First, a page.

Earlier this month, Qantas operated an ultra-long-haul repatriation flight from Buenos Aires to Darwin. The flight was one of the hundreds of charter and repatriation flights Qantas has operated on behalf of the Australian Government. In operating the flight from South America, Darwin joined a small group of airports that have hosted nonstop flights from all six habitable continents.
What are the six habitable continents?
Before we address the main question of the day, we should first lay down some definitions and ground rules.
Firstly, the six habitable continents are North America, South America, Europe, Asia, Africa, and Oceania. The one continent not considered habitable is Antarctica (even if it does host a contingent of researchers year-round).
The list in itself can be controversial, depending on your interpretation of what constitutes a continent (geologists and sociologists may have differing views). However, since this is the most widely adopted way of categorizing large parts of the world, this is what we will stick with.
Secondly, we will need to make the distinction between currently flying to all six habitable continents versus having had flights to all the continents regardless of time.
What parts of the world can we rule out?
Constantly in flux, especially during the global health crisis, it could be challenging to pin down the airports operating regular commercial flights to the six continents. However, we can rule out many airports just because of their geographic position in the world.
Airports in Asia (excluding the Middle East) don’t operate flights to South America due to the distance. The closest to this is Aeromexico operating a flight to Tokyo, although its hub and home country are technically part of North America. Historically, some airlines have operated flights from Japan to Brazil via a stop in the United States.
Larger airports in the southeastern portion of Oceania (mainly consisting of Australia and New Zealand) may have had special repatriation flights or maintenance flights to Europe but lack regular nonstop service. As mentioned in this article’s introduction, the recent arrival of QF14 in Darwin saw it join a small club of airports that have hosted nonstop flights from all six settled continents.
An amazing view of Antarctica from the cockpit. pic.twitter.com/7iJranqH3v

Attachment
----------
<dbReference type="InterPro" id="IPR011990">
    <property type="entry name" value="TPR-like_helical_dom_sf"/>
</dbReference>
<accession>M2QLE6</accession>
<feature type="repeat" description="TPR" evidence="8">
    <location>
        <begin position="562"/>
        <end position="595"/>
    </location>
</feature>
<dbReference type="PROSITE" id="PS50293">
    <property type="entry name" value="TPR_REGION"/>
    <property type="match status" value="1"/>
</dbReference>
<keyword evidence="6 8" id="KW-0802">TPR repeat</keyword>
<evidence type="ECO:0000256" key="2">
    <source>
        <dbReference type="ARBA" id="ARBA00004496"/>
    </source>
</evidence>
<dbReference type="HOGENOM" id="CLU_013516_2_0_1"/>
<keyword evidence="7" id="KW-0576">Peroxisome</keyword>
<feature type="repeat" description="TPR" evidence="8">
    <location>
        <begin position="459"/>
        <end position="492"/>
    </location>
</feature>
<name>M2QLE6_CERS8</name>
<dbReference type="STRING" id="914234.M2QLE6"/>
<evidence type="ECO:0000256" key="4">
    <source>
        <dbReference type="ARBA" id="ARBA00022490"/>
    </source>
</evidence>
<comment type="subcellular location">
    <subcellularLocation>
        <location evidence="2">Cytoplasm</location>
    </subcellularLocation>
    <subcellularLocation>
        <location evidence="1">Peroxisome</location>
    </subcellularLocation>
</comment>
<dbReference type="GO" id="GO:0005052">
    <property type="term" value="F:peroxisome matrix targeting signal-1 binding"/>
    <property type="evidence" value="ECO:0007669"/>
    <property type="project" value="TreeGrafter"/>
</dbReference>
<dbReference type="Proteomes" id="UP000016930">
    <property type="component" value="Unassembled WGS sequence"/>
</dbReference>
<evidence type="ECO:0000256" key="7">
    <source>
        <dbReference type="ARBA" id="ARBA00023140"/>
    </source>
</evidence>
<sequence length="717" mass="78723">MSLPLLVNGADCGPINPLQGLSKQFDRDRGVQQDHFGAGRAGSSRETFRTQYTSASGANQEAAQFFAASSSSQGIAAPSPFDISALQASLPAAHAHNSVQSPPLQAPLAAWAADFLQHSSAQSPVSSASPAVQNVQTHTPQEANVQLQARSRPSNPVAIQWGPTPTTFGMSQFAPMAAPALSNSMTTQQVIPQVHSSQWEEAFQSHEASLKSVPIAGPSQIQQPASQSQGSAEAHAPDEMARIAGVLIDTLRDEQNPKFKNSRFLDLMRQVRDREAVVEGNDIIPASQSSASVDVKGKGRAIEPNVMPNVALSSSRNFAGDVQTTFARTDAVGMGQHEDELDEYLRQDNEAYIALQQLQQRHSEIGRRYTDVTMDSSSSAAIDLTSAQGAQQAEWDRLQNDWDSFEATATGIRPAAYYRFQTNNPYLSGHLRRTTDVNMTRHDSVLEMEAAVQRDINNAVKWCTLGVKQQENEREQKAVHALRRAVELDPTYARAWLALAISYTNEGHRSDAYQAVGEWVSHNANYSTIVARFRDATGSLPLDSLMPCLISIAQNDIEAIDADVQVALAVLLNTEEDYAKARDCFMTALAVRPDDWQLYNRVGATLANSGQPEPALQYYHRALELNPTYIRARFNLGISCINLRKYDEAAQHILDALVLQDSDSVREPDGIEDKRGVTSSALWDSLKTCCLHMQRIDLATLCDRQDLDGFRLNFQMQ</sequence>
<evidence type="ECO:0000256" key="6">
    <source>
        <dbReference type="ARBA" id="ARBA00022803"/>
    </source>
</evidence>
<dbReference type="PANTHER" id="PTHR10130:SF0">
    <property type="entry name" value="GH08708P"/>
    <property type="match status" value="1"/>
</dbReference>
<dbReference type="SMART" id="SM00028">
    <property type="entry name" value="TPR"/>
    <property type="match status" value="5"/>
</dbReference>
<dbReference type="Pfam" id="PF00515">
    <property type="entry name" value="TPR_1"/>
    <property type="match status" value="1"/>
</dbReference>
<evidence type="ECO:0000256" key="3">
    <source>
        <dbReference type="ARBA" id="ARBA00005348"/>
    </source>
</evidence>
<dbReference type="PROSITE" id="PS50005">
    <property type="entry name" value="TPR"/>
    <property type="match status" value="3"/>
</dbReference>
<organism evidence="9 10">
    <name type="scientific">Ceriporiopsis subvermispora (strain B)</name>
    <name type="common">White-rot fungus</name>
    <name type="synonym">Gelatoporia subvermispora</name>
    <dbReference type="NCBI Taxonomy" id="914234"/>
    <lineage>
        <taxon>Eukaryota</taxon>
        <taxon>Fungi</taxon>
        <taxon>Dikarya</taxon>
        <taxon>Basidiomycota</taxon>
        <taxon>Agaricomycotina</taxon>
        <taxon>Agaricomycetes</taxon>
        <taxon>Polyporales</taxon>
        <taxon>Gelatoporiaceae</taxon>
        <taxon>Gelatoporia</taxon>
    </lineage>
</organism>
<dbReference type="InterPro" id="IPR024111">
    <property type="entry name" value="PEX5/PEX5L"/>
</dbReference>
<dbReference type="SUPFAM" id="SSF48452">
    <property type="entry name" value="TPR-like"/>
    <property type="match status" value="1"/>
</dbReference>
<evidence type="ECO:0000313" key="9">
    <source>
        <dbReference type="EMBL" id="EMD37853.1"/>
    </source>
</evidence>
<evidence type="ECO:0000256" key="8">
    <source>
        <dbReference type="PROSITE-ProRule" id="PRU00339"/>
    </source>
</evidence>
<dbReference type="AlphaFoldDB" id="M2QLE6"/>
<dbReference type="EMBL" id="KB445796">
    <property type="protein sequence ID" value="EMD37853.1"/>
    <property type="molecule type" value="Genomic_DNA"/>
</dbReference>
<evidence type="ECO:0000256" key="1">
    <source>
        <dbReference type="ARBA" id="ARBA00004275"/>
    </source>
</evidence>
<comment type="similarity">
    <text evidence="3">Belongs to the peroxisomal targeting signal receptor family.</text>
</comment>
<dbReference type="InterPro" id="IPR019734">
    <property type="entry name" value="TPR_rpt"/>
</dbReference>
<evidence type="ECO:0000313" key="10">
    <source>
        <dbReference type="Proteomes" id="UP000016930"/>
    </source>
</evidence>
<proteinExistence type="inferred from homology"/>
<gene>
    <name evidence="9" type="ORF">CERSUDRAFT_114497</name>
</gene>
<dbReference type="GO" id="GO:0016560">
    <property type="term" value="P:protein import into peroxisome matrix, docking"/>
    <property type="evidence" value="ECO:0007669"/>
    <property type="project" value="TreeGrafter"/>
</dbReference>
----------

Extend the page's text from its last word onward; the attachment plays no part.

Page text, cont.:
— Qantas (@Qantas) October 7, 2021
Airports operating regular services
To find airports operating regular services to all six habitable continents, we only have to look at the Middle East, which has a favorable geographic position to suit the range of modern-day airliners operating with profitable payloads.
Etihad, Emirates, and Qatar Airways operate regular passenger services through their respective hubs in Abu Dhabi, Dubai, and Doha. While destinations in Africa, Asia, and North America aren’t a problem, the airlines also manage to reach as far (south)west as Sao Paolo in Brazil and as far east as Auckland in New Zealand.
One-offs and historical services
Creating an exhaustive list of airports that are part of the “six continent club” would take quite some time, especially when considering decades of long-distance flight combined with numerous special repatriation flights, VIP flights, and cargo flights.
According to a post on an Infinite Flight thread, the following airports have joined the six continent club due to a combination of regular and special flights:
- London Heathrow (LHR)
- Johannesburg (JNB)
- Doha (DOH)
- Dubai (DXB)
- Chicago (ORD)
- Houston (IAH)
- Newark (EWR)
Of course, Darwin and its recent repatriation flight from South America now joins this list, as well as Istanbul Airport, which saw a repatriation flight to Darwin. Sydney also joins the list with Qantas having operated special flights to Europe and hosting regular flights to South America in the past.
It’s a fairly interesting topic, and certainly a list that will keep changing and growing as more special and ultra-long-range flights take place in the years to come. Did we miss any airports? Let us know by leaving a comment.